There’s no greater tragedy for a parent than the untimely death of a child. The injustice of the situation is only amplified by the fact it was preventable. A wrongful death case after a child’s death can stem from different types of accidents, such as an occupant in a motor vehicle, a pedestrian or while riding a bicycle.
This may leave a family wondering if there is anything they can do to hold the responsible party accountable. If the accident was caused by negligence, the parents may be entitled to damages that address a variety of losses through a wrongful death lawsuit.
Filing a Wrongful Death Lawsuit in a Timely Manner
One important issue to consider is the timeframe in which the lawsuit is pursued. The grieving process may overtake any desire to seek legal action. Some parents say they wake up every morning expecting their child to walk through the front door again.
There can also be terrible sleepless nights with dreams about the accident. But it’s important to not wait too long to take legal steps toward holding the responsible party liable in a civil lawsuit.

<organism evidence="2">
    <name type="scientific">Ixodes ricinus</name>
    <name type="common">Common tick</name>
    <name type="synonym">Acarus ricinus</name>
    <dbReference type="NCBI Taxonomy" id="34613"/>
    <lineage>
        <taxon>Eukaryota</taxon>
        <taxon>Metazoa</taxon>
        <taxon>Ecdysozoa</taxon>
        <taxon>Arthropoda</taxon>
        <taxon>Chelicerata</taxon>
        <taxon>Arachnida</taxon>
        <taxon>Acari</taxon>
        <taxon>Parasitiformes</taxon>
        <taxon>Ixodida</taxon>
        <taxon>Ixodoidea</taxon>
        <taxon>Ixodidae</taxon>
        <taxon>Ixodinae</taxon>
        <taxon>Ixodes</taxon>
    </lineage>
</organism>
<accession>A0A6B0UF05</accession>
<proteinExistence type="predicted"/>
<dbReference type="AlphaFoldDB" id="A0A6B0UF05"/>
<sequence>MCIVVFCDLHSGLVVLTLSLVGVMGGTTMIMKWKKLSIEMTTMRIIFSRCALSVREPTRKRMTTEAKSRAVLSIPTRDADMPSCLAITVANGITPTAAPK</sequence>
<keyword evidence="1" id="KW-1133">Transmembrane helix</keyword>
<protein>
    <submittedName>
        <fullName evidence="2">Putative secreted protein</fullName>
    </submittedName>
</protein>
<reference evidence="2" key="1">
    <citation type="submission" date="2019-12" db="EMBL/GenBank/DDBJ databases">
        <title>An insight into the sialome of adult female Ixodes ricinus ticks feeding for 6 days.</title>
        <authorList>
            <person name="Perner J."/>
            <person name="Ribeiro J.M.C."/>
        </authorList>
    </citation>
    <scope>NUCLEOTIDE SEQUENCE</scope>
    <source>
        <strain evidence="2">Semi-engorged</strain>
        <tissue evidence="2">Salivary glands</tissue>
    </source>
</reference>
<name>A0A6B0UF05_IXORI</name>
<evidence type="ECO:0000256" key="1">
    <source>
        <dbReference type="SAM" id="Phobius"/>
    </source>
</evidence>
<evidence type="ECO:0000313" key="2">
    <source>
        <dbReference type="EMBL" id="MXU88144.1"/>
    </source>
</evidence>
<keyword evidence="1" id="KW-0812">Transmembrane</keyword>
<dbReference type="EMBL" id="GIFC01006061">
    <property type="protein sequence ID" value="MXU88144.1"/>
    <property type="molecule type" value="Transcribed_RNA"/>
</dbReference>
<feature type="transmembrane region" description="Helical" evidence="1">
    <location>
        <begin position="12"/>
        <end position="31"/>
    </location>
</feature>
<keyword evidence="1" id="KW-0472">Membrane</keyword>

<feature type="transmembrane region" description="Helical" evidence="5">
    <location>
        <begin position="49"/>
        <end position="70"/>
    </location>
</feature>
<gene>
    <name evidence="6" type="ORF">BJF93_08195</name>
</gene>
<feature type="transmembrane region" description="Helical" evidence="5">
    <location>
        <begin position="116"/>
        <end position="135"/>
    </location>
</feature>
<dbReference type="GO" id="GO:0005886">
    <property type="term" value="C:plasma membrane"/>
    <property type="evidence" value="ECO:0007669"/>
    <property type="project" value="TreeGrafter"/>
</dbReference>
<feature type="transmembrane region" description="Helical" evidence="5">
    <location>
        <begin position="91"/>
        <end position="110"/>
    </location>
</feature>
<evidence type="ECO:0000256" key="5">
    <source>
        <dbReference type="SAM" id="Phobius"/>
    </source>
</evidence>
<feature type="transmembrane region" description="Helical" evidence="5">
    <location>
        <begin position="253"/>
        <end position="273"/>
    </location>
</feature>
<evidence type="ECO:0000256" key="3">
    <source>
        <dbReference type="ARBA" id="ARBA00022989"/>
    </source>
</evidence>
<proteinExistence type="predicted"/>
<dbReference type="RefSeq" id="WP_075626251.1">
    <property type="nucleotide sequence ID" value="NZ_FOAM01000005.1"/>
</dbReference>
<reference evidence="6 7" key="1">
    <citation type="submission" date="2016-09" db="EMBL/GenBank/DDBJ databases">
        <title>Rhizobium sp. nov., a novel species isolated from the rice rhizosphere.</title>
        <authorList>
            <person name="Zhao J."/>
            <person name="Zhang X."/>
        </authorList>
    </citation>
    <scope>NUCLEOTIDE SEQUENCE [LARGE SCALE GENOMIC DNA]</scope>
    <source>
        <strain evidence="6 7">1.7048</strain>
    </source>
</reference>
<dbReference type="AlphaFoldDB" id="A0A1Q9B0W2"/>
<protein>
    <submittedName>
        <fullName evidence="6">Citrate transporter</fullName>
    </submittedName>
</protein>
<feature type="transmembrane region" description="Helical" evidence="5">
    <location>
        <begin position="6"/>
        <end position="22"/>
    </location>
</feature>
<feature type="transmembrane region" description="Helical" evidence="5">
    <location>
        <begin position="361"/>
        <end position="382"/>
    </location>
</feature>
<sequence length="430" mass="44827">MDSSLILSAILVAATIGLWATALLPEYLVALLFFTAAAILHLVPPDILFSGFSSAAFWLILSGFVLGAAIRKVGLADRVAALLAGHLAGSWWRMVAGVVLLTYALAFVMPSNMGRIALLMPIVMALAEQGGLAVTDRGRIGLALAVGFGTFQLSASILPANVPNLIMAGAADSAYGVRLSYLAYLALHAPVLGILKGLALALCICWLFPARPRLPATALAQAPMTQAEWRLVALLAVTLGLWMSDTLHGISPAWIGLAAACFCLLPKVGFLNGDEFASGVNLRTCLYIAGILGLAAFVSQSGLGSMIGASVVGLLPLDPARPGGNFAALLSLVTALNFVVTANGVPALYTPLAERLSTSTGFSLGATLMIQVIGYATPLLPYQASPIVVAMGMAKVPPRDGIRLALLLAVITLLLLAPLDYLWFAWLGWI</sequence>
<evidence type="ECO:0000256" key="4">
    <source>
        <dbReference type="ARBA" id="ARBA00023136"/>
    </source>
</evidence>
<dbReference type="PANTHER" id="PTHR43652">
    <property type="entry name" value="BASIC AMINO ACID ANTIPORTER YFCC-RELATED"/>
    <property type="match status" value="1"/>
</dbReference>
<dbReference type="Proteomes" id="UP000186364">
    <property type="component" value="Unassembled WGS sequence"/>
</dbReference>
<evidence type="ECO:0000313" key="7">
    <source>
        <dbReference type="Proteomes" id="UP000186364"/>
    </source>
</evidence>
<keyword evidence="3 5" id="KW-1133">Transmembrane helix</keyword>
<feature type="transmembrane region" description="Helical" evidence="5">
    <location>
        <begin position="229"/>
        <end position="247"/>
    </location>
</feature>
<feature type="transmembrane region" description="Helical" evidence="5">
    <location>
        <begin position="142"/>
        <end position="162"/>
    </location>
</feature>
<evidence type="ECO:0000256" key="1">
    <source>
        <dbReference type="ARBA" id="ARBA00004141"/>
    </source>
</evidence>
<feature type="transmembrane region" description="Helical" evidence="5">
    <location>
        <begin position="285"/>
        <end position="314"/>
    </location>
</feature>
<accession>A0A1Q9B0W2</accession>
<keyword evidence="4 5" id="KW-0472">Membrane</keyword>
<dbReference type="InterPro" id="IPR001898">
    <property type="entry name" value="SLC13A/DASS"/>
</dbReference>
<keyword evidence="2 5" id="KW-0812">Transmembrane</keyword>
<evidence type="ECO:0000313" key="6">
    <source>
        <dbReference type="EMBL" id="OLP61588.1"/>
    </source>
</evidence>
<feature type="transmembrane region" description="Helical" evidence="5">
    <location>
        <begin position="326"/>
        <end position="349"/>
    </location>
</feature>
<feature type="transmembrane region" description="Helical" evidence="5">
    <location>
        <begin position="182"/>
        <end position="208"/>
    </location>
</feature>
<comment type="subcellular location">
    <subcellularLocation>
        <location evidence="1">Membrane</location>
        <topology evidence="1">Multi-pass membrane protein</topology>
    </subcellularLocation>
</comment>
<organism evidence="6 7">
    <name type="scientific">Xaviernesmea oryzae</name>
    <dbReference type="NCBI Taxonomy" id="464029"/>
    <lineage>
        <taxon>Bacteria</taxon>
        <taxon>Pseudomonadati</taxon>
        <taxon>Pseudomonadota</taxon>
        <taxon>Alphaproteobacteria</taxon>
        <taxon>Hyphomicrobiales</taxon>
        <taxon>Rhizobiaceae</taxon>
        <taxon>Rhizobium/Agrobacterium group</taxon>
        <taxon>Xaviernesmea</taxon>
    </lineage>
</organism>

Recovery of Damages in a Wrongful Death Lawsuit Involving a Child
In most cases it is the child’s parents who are eligible to recover damages. When both are entitled, any compensation awarded is distributed equally. The types of damages available depends on the losses the parents experience. Among the damages that parents may seek in a wrongful death claim are:
- Medical bills. The medical expenses incurred as a result of the accident that caused the child’s death could be included in a lawsuit. For instance, ambulance fees and treatment received in an emergency room prior to death may be recoverable from the liable party. Bills for the length of time the child was hospitalized before passing may be included as well.
- Pecuniary loss. These are losses that have monetary value. They are more common in cases involving adults, where others (such as a spouse or children) were dependent on the support person who died. It may be a challenge to collect these damages after the wrongful death of a child given that children provide no (or very little) financial assistance. But it may be possible in the case of the death of an older child who was contributing financially to the household. This would have to be evaluated on a case-by-case basis.
- Funeral costs. The expenses for burial and funeral services could be included in a claim or lawsuit. Although the amount may vary from one case to another, the costs must be reasonable.
- Psychological losses. Clearly, the impact a child’s death can have on the parents is significant. Although no price tag can be put on someone’s life, the loss may entitle the parents to noneconomic damages. Examples include pain and suffering, emotional distress, mental anguish, grief and sorrow.
There are many issues to consider when pursuing a wrongful death lawsuit involving a child. To protect your rights as the child’s parent, consult with an attorney. Contact Cordisco & Saile LLC at 215-642-2335 or fill out our online contact form.